• The integration of wind and solar can vary depending on the size of each source and their technology type.

  • If the wind turbines are connected to the grid at a fixed speed using an inducing generation, the integration can be on the High Tension (HT) side at the AC output bus.

  • And in case of variable speed, wind turbines using inverters for connecting to the grid, the wind, and solar system can be connected to the intermediate DC bus of the AC-DC-AC converter.

  • Depending on the size of the respective renewable capacity, the other resource can be integrated. However,  a plant will only be considered hybrid if the power capacity of anyone resources is at least 25% of the rated power capacity of the other resource. (i.e. wind and solar).

  • The implementation will depend on various configuration and technology:

                      1. Wind-Solar hybrid – AC integration

                      2. Wind-Solar hybrid – DC integration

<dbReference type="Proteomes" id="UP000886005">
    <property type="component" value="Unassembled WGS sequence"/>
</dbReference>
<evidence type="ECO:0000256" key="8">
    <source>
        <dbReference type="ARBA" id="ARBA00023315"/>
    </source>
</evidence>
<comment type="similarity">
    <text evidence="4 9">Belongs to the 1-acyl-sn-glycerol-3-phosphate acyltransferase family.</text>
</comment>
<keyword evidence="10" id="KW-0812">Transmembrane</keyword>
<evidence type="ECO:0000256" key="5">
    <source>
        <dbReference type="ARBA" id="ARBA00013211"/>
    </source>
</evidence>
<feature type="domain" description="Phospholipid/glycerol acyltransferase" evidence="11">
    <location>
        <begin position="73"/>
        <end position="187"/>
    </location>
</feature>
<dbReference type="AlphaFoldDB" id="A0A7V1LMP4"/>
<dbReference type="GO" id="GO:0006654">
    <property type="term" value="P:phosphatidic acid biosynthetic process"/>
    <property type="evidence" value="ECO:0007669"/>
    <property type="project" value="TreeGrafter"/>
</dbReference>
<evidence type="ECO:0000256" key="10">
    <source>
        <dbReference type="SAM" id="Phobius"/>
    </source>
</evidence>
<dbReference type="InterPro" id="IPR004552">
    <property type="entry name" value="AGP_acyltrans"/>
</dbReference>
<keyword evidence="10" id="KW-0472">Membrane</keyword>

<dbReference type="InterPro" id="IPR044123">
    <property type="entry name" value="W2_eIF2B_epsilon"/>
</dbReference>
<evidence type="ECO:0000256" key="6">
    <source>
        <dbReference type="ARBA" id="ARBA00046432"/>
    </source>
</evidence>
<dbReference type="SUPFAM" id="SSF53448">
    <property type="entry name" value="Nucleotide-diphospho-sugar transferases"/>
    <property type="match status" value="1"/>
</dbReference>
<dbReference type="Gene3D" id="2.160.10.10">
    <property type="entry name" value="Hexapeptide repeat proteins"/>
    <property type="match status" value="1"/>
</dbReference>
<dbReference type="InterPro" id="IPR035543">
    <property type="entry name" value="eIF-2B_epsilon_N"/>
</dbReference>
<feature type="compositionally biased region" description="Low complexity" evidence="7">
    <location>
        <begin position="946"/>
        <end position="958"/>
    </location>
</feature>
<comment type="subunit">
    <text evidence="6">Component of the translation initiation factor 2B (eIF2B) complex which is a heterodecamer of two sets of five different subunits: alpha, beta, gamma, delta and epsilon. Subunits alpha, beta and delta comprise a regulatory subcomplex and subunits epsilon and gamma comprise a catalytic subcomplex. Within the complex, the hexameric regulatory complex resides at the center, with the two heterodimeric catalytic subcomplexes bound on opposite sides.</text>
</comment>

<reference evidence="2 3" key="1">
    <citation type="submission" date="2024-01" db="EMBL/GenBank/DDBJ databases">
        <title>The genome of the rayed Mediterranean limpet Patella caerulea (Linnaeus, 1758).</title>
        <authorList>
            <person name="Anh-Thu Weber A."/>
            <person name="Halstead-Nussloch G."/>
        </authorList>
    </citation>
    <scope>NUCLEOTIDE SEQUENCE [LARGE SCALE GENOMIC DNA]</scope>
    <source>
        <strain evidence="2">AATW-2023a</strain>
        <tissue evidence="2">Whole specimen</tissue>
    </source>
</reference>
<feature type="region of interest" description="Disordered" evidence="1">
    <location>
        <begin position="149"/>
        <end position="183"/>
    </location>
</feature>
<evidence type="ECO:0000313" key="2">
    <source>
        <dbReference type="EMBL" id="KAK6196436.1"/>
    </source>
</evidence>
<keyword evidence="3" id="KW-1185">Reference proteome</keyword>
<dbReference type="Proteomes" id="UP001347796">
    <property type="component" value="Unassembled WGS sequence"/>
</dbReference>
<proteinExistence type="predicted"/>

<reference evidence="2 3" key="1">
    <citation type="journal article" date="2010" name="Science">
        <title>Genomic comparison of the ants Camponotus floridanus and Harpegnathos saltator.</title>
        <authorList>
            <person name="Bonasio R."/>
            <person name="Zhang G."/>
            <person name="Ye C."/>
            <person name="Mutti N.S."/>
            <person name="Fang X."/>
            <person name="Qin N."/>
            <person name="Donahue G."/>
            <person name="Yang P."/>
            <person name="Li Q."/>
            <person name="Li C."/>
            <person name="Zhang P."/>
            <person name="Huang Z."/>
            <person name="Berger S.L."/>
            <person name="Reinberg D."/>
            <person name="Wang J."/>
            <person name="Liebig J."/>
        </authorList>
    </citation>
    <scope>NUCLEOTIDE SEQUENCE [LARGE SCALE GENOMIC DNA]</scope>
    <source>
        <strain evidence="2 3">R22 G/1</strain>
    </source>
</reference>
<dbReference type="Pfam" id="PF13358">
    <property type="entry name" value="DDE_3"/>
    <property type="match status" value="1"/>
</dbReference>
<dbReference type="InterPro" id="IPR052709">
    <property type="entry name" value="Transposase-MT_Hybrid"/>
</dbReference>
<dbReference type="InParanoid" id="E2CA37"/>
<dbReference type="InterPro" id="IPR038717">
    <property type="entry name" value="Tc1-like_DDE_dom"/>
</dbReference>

3. New Wind-Solar hybrid plants

  • The hybrid power generated from the wind-solar hybrid project can be used for captive, sale to third-party through Open Access, sale to the distribution company (ies) either at tariff determined by the respective SERC or at tariff discovered through transparent bidding process; and ) sale to the distribution company (ies) at APPC under REC mechanism and avail RECs.

  • In case of bidding, the Central/State can follow competitive bidding process and can select the winner on the basis of the tariff.

  • The additional power generated from the hybrid plant can also be used for solar/non-solar RPO fulfillment.

  • Battery storage is also enabled in the hybrid projects.

Central Electricity Authority and CERC shall formulate necessary standards and regulations including metering methodology and standards, forecasting and scheduling regulations, REC mechanism, grant of connectivity and sharing of transmission lines, etc. for wind-solar hybrid systems.